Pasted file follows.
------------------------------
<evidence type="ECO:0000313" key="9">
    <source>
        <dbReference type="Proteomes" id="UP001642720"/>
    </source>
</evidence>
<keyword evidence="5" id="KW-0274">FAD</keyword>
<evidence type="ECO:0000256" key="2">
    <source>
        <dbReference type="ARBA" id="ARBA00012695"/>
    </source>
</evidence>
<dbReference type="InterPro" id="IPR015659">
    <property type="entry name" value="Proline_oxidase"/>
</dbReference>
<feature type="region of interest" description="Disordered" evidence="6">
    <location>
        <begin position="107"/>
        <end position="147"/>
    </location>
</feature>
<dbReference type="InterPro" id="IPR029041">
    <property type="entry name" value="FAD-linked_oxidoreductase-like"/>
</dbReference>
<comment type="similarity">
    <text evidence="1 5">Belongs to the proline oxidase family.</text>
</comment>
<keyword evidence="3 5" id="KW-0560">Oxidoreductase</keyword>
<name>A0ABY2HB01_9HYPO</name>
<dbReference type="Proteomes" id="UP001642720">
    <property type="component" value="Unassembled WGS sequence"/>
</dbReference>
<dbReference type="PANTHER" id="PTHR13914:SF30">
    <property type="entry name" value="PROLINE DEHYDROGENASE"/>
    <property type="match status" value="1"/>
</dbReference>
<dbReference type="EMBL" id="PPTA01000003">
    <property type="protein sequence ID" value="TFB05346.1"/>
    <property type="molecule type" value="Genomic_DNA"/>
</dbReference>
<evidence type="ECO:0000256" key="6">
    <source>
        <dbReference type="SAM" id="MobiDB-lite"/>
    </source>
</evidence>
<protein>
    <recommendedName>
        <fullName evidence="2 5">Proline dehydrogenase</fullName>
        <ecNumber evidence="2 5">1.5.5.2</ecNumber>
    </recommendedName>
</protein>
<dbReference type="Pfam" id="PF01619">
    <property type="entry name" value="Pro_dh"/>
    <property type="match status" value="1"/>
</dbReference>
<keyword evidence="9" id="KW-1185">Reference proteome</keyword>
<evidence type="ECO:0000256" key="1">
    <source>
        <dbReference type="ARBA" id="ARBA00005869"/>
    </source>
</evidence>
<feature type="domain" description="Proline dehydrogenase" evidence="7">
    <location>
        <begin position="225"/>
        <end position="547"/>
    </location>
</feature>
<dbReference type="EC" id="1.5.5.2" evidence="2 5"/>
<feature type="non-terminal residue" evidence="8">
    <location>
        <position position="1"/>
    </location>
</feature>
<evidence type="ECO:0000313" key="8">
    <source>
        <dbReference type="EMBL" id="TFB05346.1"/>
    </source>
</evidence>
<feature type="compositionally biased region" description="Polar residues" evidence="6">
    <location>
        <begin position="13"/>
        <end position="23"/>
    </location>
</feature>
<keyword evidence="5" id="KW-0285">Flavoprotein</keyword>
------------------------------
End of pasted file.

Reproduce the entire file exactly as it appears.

<evidence type="ECO:0000313" key="9">
    <source>
        <dbReference type="Proteomes" id="UP001642720"/>
    </source>
</evidence>
<keyword evidence="5" id="KW-0274">FAD</keyword>
<evidence type="ECO:0000256" key="2">
    <source>
        <dbReference type="ARBA" id="ARBA00012695"/>
    </source>
</evidence>
<dbReference type="InterPro" id="IPR015659">
    <property type="entry name" value="Proline_oxidase"/>
</dbReference>
<feature type="region of interest" description="Disordered" evidence="6">
    <location>
        <begin position="107"/>
        <end position="147"/>
    </location>
</feature>
<dbReference type="InterPro" id="IPR029041">
    <property type="entry name" value="FAD-linked_oxidoreductase-like"/>
</dbReference>
<comment type="similarity">
    <text evidence="1 5">Belongs to the proline oxidase family.</text>
</comment>
<keyword evidence="3 5" id="KW-0560">Oxidoreductase</keyword>
<name>A0ABY2HB01_9HYPO</name>
<dbReference type="Proteomes" id="UP001642720">
    <property type="component" value="Unassembled WGS sequence"/>
</dbReference>
<dbReference type="PANTHER" id="PTHR13914:SF30">
    <property type="entry name" value="PROLINE DEHYDROGENASE"/>
    <property type="match status" value="1"/>
</dbReference>
<dbReference type="EMBL" id="PPTA01000003">
    <property type="protein sequence ID" value="TFB05346.1"/>
    <property type="molecule type" value="Genomic_DNA"/>
</dbReference>
<evidence type="ECO:0000256" key="6">
    <source>
        <dbReference type="SAM" id="MobiDB-lite"/>
    </source>
</evidence>
<protein>
    <recommendedName>
        <fullName evidence="2 5">Proline dehydrogenase</fullName>
        <ecNumber evidence="2 5">1.5.5.2</ecNumber>
    </recommendedName>
</protein>
<dbReference type="Pfam" id="PF01619">
    <property type="entry name" value="Pro_dh"/>
    <property type="match status" value="1"/>
</dbReference>
<keyword evidence="9" id="KW-1185">Reference proteome</keyword>
<evidence type="ECO:0000256" key="1">
    <source>
        <dbReference type="ARBA" id="ARBA00005869"/>
    </source>
</evidence>
<feature type="domain" description="Proline dehydrogenase" evidence="7">
    <location>
        <begin position="225"/>
        <end position="547"/>
    </location>
</feature>
<dbReference type="EC" id="1.5.5.2" evidence="2 5"/>
<feature type="non-terminal residue" evidence="8">
    <location>
        <position position="1"/>
    </location>
</feature>
<evidence type="ECO:0000313" key="8">
    <source>
        <dbReference type="EMBL" id="TFB05346.1"/>
    </source>
</evidence>
<feature type="compositionally biased region" description="Polar residues" evidence="6">
    <location>
        <begin position="13"/>
        <end position="23"/>
    </location>
</feature>
<keyword evidence="5" id="KW-0285">Flavoprotein</keyword>